Three quarters or more of French Muslims originate from Algeria, a country that had to wage a bitter eight-year struggle for independence from France that ended in 1962. In the course of it around 1.5 million Algerians died and 2 million were displaced, out of a population of 10 million, of which 1 million were privileged European settlers lording it over the rest. Tens of thousands were tortured or imprisoned, while in Paris the police massacred 200 unarmed Algerian protesters in October 1961, meeting with little response from a labour movement dominated by the Stalinist French Communist Party (PCF), which opposed Algerian independence.

And in 1991, French imperialism supported a coup by Algeria’s “secular” generals to prevent the election of the Islamic Salvation Front (FIS), beginning a decade of civil war in which up to 150,000 died. These experiences are embedded into the collective memory of French Muslims, even if the wider population is often oblivious to them.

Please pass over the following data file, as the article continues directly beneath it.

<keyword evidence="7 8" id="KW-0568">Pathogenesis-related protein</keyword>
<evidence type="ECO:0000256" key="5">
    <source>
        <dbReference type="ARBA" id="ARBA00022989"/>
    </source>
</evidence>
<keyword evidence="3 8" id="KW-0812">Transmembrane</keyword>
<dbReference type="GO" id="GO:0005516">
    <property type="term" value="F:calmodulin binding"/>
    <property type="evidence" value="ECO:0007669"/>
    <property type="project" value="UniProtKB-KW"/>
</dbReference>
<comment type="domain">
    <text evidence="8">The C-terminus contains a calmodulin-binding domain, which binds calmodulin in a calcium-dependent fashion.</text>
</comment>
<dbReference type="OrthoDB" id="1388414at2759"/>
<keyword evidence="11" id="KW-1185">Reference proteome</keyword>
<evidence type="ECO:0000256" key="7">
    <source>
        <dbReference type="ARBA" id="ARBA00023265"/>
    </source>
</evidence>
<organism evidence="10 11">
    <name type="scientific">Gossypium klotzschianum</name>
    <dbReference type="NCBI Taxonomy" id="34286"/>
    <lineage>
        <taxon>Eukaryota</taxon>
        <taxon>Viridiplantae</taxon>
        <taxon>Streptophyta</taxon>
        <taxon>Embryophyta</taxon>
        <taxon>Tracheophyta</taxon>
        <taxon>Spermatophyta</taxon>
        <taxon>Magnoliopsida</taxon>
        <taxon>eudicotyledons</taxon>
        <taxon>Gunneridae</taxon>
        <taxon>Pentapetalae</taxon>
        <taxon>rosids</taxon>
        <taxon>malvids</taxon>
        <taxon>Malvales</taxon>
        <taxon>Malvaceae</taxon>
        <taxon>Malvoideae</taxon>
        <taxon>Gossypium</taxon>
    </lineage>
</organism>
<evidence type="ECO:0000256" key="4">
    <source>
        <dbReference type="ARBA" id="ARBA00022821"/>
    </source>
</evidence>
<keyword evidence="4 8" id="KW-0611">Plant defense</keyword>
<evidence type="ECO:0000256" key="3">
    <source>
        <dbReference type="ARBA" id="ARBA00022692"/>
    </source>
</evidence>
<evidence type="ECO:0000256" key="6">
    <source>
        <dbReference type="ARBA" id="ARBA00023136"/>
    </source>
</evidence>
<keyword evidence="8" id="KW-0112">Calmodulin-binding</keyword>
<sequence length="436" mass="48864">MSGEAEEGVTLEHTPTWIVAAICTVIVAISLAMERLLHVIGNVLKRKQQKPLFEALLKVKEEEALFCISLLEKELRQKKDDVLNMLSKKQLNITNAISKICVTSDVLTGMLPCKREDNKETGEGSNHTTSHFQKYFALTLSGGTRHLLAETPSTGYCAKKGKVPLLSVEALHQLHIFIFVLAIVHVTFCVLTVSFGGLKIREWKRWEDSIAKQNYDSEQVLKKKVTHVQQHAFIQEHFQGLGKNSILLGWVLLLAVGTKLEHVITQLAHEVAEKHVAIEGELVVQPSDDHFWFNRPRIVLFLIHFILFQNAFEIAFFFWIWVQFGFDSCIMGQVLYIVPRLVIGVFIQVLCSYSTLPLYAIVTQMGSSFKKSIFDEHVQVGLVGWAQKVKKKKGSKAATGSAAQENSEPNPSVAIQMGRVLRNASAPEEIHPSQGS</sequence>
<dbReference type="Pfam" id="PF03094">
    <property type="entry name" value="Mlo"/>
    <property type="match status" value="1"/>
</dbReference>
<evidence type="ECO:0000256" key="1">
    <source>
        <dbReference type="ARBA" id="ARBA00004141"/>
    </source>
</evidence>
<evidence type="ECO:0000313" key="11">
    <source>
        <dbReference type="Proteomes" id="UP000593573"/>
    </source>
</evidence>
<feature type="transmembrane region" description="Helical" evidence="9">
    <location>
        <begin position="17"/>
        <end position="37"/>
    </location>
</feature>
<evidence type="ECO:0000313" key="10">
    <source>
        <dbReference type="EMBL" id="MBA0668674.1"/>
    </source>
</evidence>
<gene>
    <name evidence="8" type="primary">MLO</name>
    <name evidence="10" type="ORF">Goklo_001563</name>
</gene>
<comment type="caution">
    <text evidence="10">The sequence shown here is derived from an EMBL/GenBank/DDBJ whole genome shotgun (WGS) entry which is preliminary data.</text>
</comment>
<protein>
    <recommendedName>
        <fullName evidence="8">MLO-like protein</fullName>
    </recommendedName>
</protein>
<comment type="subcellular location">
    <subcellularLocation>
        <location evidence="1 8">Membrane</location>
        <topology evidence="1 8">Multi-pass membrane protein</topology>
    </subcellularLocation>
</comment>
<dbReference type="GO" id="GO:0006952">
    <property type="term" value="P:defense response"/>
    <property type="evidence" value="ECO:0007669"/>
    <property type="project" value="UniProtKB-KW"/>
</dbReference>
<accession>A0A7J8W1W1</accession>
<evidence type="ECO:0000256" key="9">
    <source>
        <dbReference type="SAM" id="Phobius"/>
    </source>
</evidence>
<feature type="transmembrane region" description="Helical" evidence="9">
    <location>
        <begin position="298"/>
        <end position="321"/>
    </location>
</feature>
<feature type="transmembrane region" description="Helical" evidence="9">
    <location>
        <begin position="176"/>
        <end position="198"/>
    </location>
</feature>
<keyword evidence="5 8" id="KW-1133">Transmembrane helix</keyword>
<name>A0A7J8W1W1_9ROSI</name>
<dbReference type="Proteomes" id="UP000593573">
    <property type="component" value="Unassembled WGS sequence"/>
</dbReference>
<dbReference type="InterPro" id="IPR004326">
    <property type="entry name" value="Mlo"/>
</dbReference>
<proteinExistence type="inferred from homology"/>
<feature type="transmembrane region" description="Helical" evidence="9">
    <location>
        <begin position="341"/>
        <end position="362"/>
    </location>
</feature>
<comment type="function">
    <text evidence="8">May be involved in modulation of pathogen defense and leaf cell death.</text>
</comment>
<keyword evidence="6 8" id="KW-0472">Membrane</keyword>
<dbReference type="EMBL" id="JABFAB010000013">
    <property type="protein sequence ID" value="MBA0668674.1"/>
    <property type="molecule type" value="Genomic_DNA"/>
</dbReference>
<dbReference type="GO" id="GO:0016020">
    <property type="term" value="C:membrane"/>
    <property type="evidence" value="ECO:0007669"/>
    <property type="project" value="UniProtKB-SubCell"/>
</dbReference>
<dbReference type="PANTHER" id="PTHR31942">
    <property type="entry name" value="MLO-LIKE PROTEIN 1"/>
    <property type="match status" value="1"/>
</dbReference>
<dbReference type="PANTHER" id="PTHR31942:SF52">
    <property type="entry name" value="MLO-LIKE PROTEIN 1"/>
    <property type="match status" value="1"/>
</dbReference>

In Britain, Muslim communities of predominantly Pakistani and Bangladeshi origin have the memory of the British Empire’s rule over the Indian subcontinent, followed by Partition in 1947, and Western support for several military takeovers in Pakistan since.

Is it any wonder then that young people from these communities become radical opponents of the British or French state’s global actions or its official ideology? Add to this a daily experience of racist police harassment, politicians, journalists and neighbours, and finger-wagging in defence of a “civilisation” that relies on racism to delegitimise opponents of its wars’ at home, and is it no wonder many jutifiably reject it all as rank hypocrisy.

Of course, on its own, this does not explain why political Islamism has emerged as the main form of oppositional politics in the Arab and Muslim world – and alongside it, the phenomenon of armed religious ultra-reactionaries acting as a pole of attraction to a small minority there and amongst Muslim minorities in the West. Here, we must take into the account the failure of secular nationalist regimes that promised modernisation to provide either prosperity or democracy to their peoples.